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Knee pain

Knee pain: Common causes and treatments


Rosemary Marchese – Physiotherapist

Your knees are used in almost every activity you do during a work or school day. Arthritis is one of the major causes of knee pain. It is not just a condition of the elderly and can impact a lot of very young people.

There are two main types of arthritis, however there are so many more. The most common type of arthritis that I see in the clinic is osteoarthritis. This can present in one or both knees. It can cause pain with any weight bearing activity, especially stair walking or squatting. When the situation worsens the person often reports pain even at rest.

What are the two main types of arthritis? 

  1. Osteoarthritis (OA) – this is the ‘wear and tear’ condition you may often hear about. This occurs because there is a breakdown in the joint cartilage, which increases the friction in the joint resulting in pain, inflammation and stiffness.
  2. Rheumatoid arthritis (RA) – this is an autoimmune disease which means that the entire body is affected. Sometimes the ‘flare ups’ are accompanied by pain, fever and general malaise. The joints are mistakenly attacked by the body’s immune system and this leads to chronic inflammation and pain.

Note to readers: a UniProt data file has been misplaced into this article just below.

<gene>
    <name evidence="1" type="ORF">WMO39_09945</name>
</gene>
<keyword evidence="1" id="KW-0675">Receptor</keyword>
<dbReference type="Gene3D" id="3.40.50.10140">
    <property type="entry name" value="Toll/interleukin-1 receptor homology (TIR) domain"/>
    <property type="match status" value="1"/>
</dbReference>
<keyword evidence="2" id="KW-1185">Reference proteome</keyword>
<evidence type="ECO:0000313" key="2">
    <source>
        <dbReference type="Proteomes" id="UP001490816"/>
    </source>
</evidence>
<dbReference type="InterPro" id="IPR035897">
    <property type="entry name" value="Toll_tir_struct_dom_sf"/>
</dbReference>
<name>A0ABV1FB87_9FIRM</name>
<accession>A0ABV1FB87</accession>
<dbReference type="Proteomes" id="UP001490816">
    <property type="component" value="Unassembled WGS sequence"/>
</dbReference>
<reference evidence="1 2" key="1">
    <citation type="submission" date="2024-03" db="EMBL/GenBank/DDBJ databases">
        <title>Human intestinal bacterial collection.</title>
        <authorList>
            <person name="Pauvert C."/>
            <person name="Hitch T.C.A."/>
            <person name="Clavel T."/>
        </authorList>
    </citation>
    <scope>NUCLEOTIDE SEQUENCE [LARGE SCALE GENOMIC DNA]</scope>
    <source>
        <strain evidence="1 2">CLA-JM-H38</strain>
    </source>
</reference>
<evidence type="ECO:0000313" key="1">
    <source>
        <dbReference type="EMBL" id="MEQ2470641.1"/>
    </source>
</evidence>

Do you need to see a physiotherapist?

Maybe. Maybe not. Keeping fit and healthy is a great way to minimise any loss of function due to arthritis. However during flare ups in RA it is advisable to rest and let the body recover. Talk to your doctor about your first types of management strategies. I like to liaise with doctors to make sure there is a holistic plan that involves all the health professionals working together to get the best outcome for the patient.

Weight control and exercise education is the one of the first things you should try to familiarise yourself with when you have arthritis. Your physiotherapist can help with this. Pain can lead to muscle inhibition so it’s important you find ways to minimise this. I never promise any patient that I can ‘get rid of arthritis’. However there are plenty of strategies that can be implemented to reduce pain and improve function.

Do you need surgery?

When physiotherapy, weight control and exercise have all been attempted then surgery may be considered. Really, the decision to have surgery is the patient’s decision. You need to decide for yourself at which point your function has been impeded so much that you cannot cope like that anymore.